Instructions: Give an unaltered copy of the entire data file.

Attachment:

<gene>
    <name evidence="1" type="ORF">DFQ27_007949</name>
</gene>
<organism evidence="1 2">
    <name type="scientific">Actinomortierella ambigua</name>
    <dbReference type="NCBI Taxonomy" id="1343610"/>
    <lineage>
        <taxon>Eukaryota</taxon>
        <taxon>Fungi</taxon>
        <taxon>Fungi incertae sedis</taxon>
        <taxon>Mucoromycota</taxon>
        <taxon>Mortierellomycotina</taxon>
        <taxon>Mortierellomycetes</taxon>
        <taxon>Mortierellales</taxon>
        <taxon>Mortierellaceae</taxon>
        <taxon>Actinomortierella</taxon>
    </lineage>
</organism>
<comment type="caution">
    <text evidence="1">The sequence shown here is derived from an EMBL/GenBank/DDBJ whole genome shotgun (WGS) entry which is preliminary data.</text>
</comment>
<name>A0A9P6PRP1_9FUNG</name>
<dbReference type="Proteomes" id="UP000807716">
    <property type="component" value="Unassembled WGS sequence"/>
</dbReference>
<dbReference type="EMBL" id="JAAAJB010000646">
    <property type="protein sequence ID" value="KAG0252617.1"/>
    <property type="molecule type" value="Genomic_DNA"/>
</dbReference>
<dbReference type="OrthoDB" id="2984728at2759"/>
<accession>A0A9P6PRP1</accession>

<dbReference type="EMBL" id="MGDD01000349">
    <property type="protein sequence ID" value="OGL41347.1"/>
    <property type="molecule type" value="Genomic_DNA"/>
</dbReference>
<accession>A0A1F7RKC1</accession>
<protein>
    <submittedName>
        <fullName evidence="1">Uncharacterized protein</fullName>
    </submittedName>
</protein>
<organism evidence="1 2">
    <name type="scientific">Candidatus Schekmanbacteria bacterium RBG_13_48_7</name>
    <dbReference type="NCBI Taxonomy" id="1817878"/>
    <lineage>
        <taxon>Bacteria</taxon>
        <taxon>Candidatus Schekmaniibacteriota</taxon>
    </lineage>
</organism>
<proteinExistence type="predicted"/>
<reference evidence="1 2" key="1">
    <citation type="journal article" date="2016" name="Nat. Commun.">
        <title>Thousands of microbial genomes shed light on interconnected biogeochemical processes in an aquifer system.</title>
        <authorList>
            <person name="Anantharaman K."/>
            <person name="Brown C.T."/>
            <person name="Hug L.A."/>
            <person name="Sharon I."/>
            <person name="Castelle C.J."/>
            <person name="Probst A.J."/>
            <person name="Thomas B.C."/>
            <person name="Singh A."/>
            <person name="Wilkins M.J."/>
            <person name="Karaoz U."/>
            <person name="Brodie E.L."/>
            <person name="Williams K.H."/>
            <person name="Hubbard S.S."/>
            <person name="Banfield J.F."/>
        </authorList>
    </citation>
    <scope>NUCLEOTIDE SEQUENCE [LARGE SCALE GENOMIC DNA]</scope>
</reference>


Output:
<gene>
    <name evidence="1" type="ORF">DFQ27_007949</name>
</gene>
<organism evidence="1 2">
    <name type="scientific">Actinomortierella ambigua</name>
    <dbReference type="NCBI Taxonomy" id="1343610"/>
    <lineage>
        <taxon>Eukaryota</taxon>
        <taxon>Fungi</taxon>
        <taxon>Fungi incertae sedis</taxon>
        <taxon>Mucoromycota</taxon>
        <taxon>Mortierellomycotina</taxon>
        <taxon>Mortierellomycetes</taxon>
        <taxon>Mortierellales</taxon>
        <taxon>Mortierellaceae</taxon>
        <taxon>Actinomortierella</taxon>
    </lineage>
</organism>
<comment type="caution">
    <text evidence="1">The sequence shown here is derived from an EMBL/GenBank/DDBJ whole genome shotgun (WGS) entry which is preliminary data.</text>
</comment>
<name>A0A9P6PRP1_9FUNG</name>
<dbReference type="Proteomes" id="UP000807716">
    <property type="component" value="Unassembled WGS sequence"/>
</dbReference>
<dbReference type="EMBL" id="JAAAJB010000646">
    <property type="protein sequence ID" value="KAG0252617.1"/>
    <property type="molecule type" value="Genomic_DNA"/>
</dbReference>
<dbReference type="OrthoDB" id="2984728at2759"/>
<accession>A0A9P6PRP1</accession>

<dbReference type="EMBL" id="MGDD01000349">
    <property type="protein sequence ID" value="OGL41347.1"/>
    <property type="molecule type" value="Genomic_DNA"/>
</dbReference>
<accession>A0A1F7RKC1</accession>
<protein>
    <submittedName>
        <fullName evidence="1">Uncharacterized protein</fullName>
    </submittedName>
</protein>
<organism evidence="1 2">
    <name type="scientific">Candidatus Schekmanbacteria bacterium RBG_13_48_7</name>
    <dbReference type="NCBI Taxonomy" id="1817878"/>
    <lineage>
        <taxon>Bacteria</taxon>
        <taxon>Candidatus Schekmaniibacteriota</taxon>
    </lineage>
</organism>
<proteinExistence type="predicted"/>
<reference evidence="1 2" key="1">
    <citation type="journal article" date="2016" name="Nat. Commun.">
        <title>Thousands of microbial genomes shed light on interconnected biogeochemical processes in an aquifer system.</title>
        <authorList>
            <person name="Anantharaman K."/>
            <person name="Brown C.T."/>
            <person name="Hug L.A."/>
            <person name="Sharon I."/>
            <person name="Castelle C.J."/>
            <person name="Probst A.J."/>
            <person name="Thomas B.C."/>
            <person name="Singh A."/>
            <person name="Wilkins M.J."/>
            <person name="Karaoz U."/>
            <person name="Brodie E.L."/>
            <person name="Williams K.H."/>
            <person name="Hubbard S.S."/>
            <person name="Banfield J.F."/>
        </authorList>
    </citation>
    <scope>NUCLEOTIDE SEQUENCE [LARGE SCALE GENOMIC DNA]</scope>
</reference>